Design and initial evaluation of a treatment planning software system for MRI-guided laser ablation in the brain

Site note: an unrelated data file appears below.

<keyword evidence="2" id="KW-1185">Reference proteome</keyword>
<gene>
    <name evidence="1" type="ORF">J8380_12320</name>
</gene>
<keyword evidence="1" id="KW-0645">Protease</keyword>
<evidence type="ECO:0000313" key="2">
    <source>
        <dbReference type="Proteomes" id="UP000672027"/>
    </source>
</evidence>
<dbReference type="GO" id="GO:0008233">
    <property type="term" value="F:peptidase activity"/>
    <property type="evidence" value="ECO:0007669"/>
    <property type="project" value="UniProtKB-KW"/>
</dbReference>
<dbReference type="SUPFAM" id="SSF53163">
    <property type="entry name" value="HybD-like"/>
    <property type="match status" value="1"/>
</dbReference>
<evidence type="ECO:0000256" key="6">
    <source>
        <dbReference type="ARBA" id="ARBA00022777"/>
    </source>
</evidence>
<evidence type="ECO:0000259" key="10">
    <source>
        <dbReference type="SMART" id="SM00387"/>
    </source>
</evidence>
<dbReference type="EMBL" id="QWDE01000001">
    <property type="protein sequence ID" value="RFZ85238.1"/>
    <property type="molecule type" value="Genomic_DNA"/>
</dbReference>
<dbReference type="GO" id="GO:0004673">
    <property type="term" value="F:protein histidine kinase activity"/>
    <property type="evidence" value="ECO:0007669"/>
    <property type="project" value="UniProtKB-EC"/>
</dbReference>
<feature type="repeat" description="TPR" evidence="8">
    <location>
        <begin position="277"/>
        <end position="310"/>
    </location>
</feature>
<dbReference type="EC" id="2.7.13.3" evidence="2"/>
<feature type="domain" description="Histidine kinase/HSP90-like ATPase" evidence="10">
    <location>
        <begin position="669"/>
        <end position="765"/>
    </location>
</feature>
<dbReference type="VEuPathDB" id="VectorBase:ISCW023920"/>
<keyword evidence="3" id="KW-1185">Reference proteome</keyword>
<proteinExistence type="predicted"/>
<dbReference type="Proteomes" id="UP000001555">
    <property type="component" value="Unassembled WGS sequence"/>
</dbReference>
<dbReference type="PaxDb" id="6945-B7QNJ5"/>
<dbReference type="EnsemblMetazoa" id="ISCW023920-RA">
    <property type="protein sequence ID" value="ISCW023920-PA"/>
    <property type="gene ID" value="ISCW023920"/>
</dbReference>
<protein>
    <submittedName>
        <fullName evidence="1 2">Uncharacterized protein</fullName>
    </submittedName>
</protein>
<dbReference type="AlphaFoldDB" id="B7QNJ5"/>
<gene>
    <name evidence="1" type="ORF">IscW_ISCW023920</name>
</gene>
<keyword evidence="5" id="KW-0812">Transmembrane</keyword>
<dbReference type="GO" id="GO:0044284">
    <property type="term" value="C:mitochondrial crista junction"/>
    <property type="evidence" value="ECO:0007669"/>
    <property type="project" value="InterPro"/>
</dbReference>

PURPOSE Interest in adaptive radiation therapy research is constantly growing, but software tools available for researchers are mostly either expensive, closed proprietary applications, or free open-source packages with limited scope, extensibility, reliability, or user support. To address these limitations, we propose SlicerRT, a customizable, free, and open-source radiation therapy research toolkit. SlicerRT aspires to be an open-source toolkit for RT research, providing fast computations, convenient workflows for researchers, and a general image-guided therapy infrastructure to assist clinical translation of experimental therapeutic approaches. It is a medium into which RT researchers can integrate their methods and algorithms, and conduct comparative testing. METHODS SlicerRT was implemented as an extension for the widely used 3D Slicer medical image visualization and analysis application platform. SlicerRT provides functionality specifically designed for radiation therapy research, in addition to the powerful tools that 3D Slicer offers for visualization, registration, segmentation, and data management. The feature set of SlicerRT was defined through consensus discussions with a large pool of RT researchers, including both radiation oncologists and medical physicists. The development processes used were similar to those of 3D Slicer to ensure software quality. Standardized mechanisms of 3D Slicer were applied for documentation, distribution, and user support. The testing and validation environment was configured to automatically launch a regression test upon each software change and to perform comparison with ground truth results provided by other RT applications. RESULTS Modules have been created for importing and loading DICOM-RT data, computing and displaying dose volume histograms, creating accumulated dose volumes, comparing dose volumes, and visualizing isodose lines and surfaces. The effectiveness of using 3D Slicer with the proposed SlicerRT extension for radiation therapy research was demonstrated on multiple use cases. CONCLUSIONS A new open-source software toolkit has been developed for radiation therapy research. SlicerRT can import treatment plans from various sources into 3D Slicer for visualization, analysis, comparison, and processing. The provided algorithms are extensively tested and they are accessible through a convenient graphical user interface as well as a flexible application programming interface.